I am an architect, working in the retail marketplace…so brick and mortar is my business.
I am also a consumer.
I look at online business as another tool in the toolbox of retail sales. If you choose to ignore it, your competition may get the best of you. To remain competitive, a business must adapt. Just doing more of the same thing that’s always been done is not the key to success.
Competition is good. It pushes us, it challenges us, and it takes us to new areas that we may not have realized were possible.
Just look at the simple evolution of music media. Where should we have stopped – 8-tracks, reel-to-reel, cassettes, CDs, mp3s? I can’t wait to see where we go next? Along this evolution trail there were businesses that failed to keep up, there were businesses that adapted, and there were new business that were created. Isn’t this the way it’s supposed to be?
Online business is growing at a fast pace, because it is new and in demand.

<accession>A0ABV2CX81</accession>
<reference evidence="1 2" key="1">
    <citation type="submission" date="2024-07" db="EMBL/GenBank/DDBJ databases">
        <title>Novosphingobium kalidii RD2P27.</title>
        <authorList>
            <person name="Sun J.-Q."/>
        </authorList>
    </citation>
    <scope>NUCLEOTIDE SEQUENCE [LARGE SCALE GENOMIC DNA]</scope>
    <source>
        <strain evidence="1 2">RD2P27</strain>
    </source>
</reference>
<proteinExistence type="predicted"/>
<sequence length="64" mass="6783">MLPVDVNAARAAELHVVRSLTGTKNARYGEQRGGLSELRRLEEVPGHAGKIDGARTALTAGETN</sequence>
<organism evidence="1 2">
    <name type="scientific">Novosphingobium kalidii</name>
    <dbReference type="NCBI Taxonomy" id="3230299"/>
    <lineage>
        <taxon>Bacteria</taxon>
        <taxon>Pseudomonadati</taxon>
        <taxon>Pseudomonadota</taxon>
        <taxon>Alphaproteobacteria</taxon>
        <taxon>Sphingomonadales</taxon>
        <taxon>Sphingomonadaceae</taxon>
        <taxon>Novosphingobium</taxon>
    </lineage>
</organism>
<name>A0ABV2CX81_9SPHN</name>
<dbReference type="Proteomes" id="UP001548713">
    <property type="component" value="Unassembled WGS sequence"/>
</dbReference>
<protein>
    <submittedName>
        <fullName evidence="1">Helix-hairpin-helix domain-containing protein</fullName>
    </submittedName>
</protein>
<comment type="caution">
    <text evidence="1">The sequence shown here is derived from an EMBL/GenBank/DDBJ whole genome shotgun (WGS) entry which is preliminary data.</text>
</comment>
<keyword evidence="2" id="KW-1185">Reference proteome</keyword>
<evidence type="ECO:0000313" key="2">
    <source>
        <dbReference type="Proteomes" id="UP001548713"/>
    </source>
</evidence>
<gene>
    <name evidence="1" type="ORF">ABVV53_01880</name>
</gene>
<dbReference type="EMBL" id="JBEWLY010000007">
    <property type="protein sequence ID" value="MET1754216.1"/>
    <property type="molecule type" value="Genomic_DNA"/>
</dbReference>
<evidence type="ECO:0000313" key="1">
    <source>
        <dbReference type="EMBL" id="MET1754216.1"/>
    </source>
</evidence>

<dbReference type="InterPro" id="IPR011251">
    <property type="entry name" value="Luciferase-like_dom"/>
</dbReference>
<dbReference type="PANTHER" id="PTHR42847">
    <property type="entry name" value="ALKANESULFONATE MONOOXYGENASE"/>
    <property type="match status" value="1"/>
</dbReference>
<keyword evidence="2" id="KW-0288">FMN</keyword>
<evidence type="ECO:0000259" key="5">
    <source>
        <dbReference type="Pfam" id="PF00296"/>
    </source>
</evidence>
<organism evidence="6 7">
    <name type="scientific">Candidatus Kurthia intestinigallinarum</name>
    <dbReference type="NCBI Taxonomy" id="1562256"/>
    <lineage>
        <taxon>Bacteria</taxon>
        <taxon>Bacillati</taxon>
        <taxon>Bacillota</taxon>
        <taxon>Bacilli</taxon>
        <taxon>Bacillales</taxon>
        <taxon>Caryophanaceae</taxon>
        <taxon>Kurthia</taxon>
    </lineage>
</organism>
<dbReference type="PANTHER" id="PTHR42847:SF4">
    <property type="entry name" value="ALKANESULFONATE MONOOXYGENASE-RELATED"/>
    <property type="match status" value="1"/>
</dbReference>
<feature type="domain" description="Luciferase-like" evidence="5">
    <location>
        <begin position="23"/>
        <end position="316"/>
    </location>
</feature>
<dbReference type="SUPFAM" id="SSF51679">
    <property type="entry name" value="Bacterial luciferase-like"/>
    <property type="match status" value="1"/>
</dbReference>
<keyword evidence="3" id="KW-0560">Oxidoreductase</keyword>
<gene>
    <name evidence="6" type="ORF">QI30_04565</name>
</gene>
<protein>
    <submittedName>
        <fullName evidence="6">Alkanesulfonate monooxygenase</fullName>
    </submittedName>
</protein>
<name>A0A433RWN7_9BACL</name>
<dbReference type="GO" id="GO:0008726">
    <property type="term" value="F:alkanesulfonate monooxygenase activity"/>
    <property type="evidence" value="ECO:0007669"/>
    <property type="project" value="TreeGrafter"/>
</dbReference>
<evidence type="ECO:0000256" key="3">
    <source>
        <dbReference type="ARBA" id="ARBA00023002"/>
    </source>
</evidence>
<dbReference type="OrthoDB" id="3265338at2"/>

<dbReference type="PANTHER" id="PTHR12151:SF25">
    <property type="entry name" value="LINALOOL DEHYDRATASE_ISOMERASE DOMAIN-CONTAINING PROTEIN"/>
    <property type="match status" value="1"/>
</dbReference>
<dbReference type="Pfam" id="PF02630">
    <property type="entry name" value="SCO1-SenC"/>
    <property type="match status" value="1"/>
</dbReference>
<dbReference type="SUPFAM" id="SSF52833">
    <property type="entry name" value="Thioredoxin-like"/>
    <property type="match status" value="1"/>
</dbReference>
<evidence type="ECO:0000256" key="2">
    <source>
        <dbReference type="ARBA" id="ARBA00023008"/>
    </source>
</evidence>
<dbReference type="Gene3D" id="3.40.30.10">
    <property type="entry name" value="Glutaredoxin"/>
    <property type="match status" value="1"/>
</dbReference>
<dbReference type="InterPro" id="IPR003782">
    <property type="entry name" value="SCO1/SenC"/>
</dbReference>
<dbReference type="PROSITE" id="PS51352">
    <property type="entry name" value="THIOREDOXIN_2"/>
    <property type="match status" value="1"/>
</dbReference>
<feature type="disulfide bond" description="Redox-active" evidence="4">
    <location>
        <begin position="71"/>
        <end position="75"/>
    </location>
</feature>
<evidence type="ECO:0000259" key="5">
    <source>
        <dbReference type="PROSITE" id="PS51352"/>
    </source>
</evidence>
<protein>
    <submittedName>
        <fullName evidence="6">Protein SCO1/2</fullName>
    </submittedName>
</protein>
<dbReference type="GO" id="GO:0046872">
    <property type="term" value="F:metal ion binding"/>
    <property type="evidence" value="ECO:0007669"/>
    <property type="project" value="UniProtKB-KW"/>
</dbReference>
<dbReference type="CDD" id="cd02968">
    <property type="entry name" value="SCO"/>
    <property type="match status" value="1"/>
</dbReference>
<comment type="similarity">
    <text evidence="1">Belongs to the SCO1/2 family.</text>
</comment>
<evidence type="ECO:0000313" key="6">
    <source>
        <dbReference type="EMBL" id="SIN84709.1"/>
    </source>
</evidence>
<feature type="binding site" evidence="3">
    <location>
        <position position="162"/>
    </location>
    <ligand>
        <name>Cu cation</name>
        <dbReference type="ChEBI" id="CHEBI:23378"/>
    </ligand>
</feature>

Brick and mortar growth is established and will obviously grow at a slower pace (compared to the online growth). Online retail is convenient, but it does not take the place of seeing the actual merchandise in the store or interacting with a knowledgeable sales associate. It does not satisfy our impulse buying urges. Buying online and picking up at the store is a great adaptation.
There is no doubt that online retail will impact the existing retail infrastructure. Borders and Blockbuster did not fail because of the Internet, they failed because they didn’t adapt. Not to be harsh, but if a train is coming at you and you do not get out of the way…whose fault is it if you get run over?
Today there is an evolving view that “success” is somehow bad and that “failure” is somehow the result of unfair tactics. Success is good. Sometimes failure is just the result of not trying as hard as the “successful” guy or not being as resourceful. Every “big” business today had a small start yesterday. They found a niche, worked hard, and capitalized on it. Once you get big, you don’t get to slack off.
Brick and mortar retail will always be a presence. I am staking my career on it as an architect. Some will fail, some will grow, and new ones will spring up…the online marketplace will challenge all of us to adapt.